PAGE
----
Kennedy Finds Difficulty in Disposal of Littering Dilemma
By Cynthia Dominguez and Katelyn Yang, Clarion Staff
Despite the sometimes overwhelming media attention John F. Kennedy High has received in recent months, some issues plaguing the campus have yet to be discussed. Kennedy’s campus sees huge amounts of trash, and the ground is no stranger to food wrappers, scurrying animals and abandoned items. This results in trash being visible throughout the school day, despite the hard work of the Kennedy custodian staff.
Regardless of the fact that many people on campus witness a buildup of trash on our campus, it seems the general consensus is that not much more can be done. Crystal Chan (‘18), a Kennedy junior, stated, “There should be some sort of regulation, or something to encourage [students] to throw their trash away. But I don’t know if students would follow it.” Surprisingly, during events like Food Fair, trash still finds its way to the ground, regardless where trash cans are placed at all four corners of the quad, in the center, or even next to several of the food tables.
Mr. Plotts, a Kennedy mathematics teacher, mentioned that Kennedy has attempted to curb littering before. “[The school] has done it before, putting out little PSA’s, but with the amount of students and so little eyes — it’s difficult to police,” he informed. “Rather than just promoting social behavior that is to cut down on littering, I don’t see how they can physically keep a watchful eye.” Lack of major results from administrative efforts adds to the consensus that the students are really in control of the littering, with only so much that the Kennedy custodian staff and administration could do.
While some students’ and instructors’ opinions may seem pessimistic, the school and administrators have made several efforts to reduce the amount of littering on our campus. Assistant Principal Michael Fry described the attempts to correct the negative behavior, including the “Positive Behavior Campaign”, which sought to leave reminders and encouragements around school hallways to keep the campus clean.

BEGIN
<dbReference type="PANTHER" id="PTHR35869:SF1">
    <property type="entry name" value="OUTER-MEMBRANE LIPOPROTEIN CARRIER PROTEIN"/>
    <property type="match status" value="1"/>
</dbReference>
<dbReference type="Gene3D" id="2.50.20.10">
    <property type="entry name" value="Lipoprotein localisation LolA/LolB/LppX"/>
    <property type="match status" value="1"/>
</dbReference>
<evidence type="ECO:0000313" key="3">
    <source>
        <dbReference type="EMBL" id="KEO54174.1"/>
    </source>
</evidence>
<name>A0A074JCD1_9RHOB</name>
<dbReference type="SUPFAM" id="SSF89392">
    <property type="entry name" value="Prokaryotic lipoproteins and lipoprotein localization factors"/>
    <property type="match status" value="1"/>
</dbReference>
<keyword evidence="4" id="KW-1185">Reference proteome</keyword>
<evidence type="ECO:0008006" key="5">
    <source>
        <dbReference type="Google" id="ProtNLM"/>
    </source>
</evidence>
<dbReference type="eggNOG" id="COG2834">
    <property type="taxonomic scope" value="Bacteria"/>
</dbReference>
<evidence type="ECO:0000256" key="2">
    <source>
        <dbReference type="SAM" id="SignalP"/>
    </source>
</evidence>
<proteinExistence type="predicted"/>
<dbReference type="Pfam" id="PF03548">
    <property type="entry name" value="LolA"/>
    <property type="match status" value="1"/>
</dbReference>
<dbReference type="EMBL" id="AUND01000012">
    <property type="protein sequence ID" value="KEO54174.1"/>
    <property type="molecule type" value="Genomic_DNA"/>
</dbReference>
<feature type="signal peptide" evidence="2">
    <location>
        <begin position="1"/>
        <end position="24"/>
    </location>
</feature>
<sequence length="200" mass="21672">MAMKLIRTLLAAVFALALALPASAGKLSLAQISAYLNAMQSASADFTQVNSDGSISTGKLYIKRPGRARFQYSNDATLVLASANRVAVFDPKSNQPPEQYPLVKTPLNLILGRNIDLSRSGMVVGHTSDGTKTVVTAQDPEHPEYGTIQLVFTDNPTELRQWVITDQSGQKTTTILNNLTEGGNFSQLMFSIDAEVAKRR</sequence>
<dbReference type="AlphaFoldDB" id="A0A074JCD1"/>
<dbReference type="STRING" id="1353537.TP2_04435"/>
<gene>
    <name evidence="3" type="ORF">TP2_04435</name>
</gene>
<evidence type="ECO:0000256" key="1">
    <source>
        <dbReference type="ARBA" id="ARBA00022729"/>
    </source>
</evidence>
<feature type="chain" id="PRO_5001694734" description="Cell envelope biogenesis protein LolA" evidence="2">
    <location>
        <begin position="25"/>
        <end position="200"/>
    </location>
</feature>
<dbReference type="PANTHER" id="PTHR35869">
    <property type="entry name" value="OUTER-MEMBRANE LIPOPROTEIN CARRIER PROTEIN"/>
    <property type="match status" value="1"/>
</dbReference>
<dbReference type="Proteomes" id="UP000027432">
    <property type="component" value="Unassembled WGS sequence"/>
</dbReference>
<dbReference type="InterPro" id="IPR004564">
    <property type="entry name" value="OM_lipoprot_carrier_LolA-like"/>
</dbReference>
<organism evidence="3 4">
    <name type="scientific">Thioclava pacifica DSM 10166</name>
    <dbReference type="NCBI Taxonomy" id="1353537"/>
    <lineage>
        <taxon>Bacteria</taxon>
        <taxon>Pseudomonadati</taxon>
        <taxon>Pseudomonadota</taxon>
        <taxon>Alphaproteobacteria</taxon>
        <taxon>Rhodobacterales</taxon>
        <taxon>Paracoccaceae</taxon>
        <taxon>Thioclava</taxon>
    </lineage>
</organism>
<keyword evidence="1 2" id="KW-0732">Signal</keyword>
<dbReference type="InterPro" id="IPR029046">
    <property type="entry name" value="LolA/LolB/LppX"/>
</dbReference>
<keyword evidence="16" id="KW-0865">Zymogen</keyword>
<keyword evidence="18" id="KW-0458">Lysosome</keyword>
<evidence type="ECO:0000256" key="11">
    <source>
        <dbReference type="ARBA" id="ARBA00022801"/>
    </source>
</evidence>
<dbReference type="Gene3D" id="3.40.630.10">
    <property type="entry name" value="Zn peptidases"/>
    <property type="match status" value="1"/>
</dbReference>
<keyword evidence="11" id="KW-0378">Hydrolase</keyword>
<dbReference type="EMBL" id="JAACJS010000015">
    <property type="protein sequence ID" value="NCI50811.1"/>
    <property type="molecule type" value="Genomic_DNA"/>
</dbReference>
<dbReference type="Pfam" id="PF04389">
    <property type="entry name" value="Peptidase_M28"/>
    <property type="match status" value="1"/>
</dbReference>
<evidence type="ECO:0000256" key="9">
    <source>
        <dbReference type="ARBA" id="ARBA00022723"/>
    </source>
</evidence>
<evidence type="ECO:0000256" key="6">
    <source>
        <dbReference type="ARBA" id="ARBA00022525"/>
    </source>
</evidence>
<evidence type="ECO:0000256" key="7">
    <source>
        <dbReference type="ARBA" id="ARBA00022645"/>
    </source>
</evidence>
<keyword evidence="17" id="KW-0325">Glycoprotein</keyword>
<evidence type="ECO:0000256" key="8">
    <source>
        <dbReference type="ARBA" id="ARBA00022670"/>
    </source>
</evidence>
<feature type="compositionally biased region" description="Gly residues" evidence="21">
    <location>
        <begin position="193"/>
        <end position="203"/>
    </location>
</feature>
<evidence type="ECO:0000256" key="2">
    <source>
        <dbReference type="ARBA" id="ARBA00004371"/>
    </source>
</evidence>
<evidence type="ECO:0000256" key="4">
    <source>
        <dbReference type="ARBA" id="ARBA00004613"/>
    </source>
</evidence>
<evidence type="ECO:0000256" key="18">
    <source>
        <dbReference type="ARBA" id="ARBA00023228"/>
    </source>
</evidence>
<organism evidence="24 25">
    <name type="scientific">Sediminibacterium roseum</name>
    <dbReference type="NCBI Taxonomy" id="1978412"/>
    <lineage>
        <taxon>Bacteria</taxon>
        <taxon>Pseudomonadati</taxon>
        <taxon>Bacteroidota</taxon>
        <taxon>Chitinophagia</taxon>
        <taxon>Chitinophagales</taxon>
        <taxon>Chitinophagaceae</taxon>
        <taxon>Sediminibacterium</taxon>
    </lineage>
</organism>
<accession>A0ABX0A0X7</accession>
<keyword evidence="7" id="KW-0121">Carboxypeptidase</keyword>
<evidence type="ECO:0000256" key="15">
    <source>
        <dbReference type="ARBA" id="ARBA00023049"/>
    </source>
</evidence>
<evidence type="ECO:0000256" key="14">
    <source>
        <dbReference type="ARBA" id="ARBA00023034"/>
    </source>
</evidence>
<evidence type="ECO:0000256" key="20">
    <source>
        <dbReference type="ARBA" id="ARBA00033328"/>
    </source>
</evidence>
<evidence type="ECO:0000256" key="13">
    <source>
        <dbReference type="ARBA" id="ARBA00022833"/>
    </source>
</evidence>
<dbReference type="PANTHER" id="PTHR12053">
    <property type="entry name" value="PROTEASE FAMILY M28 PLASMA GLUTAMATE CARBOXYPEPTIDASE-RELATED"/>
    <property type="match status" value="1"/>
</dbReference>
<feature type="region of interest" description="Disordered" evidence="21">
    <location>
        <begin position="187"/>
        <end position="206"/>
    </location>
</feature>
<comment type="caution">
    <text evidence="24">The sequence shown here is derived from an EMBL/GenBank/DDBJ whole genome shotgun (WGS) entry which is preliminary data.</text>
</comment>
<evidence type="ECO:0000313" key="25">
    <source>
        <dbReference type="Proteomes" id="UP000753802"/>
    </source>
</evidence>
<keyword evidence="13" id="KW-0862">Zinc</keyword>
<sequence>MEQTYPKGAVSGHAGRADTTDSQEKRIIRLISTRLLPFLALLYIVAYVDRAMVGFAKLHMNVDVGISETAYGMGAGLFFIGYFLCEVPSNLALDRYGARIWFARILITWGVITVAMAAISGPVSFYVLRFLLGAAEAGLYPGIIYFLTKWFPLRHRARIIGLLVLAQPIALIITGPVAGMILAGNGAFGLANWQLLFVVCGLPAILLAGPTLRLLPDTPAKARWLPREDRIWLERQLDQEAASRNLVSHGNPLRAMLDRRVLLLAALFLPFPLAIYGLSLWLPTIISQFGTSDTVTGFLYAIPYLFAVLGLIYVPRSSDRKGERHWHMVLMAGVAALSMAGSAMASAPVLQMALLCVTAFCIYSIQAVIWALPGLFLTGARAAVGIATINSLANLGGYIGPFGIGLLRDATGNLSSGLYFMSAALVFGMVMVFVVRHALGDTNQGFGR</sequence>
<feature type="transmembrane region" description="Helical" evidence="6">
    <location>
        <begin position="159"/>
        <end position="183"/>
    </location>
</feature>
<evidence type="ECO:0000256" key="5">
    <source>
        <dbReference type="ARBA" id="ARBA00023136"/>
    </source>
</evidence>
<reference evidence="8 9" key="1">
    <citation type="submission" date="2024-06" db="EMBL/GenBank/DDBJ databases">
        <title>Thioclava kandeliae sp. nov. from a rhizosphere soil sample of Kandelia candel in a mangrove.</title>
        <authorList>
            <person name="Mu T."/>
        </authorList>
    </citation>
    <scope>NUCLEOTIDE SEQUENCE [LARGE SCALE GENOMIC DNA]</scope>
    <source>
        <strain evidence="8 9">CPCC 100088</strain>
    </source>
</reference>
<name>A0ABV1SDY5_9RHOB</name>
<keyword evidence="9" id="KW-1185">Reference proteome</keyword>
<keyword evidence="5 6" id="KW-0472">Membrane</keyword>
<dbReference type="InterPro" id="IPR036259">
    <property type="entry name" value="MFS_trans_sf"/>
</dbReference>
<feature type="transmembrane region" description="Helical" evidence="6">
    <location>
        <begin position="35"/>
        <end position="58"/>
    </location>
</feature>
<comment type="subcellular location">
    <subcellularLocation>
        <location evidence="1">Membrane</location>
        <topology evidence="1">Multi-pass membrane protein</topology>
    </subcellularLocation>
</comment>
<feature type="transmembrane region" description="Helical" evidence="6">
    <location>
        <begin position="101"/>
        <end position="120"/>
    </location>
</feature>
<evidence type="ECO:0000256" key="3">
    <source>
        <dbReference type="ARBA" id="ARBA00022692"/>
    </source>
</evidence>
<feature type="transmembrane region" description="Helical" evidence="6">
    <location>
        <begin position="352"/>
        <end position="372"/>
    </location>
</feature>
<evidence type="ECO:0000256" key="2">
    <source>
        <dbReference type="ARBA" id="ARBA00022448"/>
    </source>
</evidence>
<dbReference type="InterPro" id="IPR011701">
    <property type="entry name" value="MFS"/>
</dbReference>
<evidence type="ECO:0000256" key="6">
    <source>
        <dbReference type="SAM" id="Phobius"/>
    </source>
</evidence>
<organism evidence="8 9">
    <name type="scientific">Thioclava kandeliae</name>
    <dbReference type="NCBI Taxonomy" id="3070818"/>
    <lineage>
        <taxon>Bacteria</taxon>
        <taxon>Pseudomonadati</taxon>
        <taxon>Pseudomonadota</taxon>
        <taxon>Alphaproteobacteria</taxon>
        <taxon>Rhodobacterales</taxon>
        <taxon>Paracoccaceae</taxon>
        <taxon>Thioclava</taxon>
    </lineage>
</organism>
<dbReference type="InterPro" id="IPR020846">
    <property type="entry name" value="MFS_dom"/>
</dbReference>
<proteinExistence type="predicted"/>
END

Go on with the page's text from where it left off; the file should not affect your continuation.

Other than the Positive Behavior Campaign, rewards were also given out in the form of Cougar Cash when constructive behavior was seen. This Cougar Cash would hopefully instill a sense of accomplishment in students as it serves as a ticket, usually permitting the student with a free drink from Kennedy’s Cougar Cafe.
Extending these efforts may have given some instructors on campus some relief, since many felt overwhelmed by the lack of awareness that students demonstrate when they choose to litter. Kristen Goding, a physical education teacher, has mentioned students’ tendency to litter candy wrappers on the ground, and the result of roaches and rodents appearing near student locker rooms. Goding and her colleagues believe that the future might hold a cleaner Kennedy.
The main areas of concern happen to be the C-building stairs during lunch times and the quad, especially during Food Fair days. Events involving food to any capacity tend to bring about an abnormal increase in littering. Even the after school snack provided by the After School Safety and Enrichment for Teens program (ASSETs) can be the source of countless food wrappers and food scattered around the school, prompting an influx of janitors directly after snack time en
While walking up the stairs of the C-building, a visible sign asks students to not bring food or drinks into the building. However, students clearly violate it as they eat on the stairs, in hallways, and in classrooms. Such behavior entices animals to sneak into the building, leading the janitorial team to work harder. Custodian Bill Mejia told The Clarion, “75% of the trash [on campus] is in the classrooms. There’s less paper and less garbage, but there’s more food, and that’s why we get the pests.” He expressed that allowing students to eat in the classrooms is the biggest contribution to the pest and rodent problems at Kennedy.
Taking a stroll around the campus throughout the school day can lead to a startling discovery of countless trash items on the floor, completely available for many birds on campus to feed on. “I am not a zoologist, but I can’t imagine birds that were designed to digest burritos and hot cheetos,” commented Assistant Principal Michael Fry. “I can say with some certainty that the birds congregate around our campus at lunchtime, because they know this is the hottest spot in Greenhaven to get free food.” Aside from birds, trash on campus can also draw many unwanted critters into our learning environment, as seen through Kennedy’s last riveting appearance on local news.
In addition to the litter problem, Custodian Mejia stated that the budget cut from a few years ago restricted the amount of custodians on campus, making it harder to maintain campus sanitation. In order to get rid of rats on campus, he recommended removing the ivy around the school because rats burrow beneath it for shelter. Although students may be unable to remove the ivy themselves, they can help prevent more animals from claiming Kennedy as their home by taking extra steps to keeping the campus clean and rodent-free.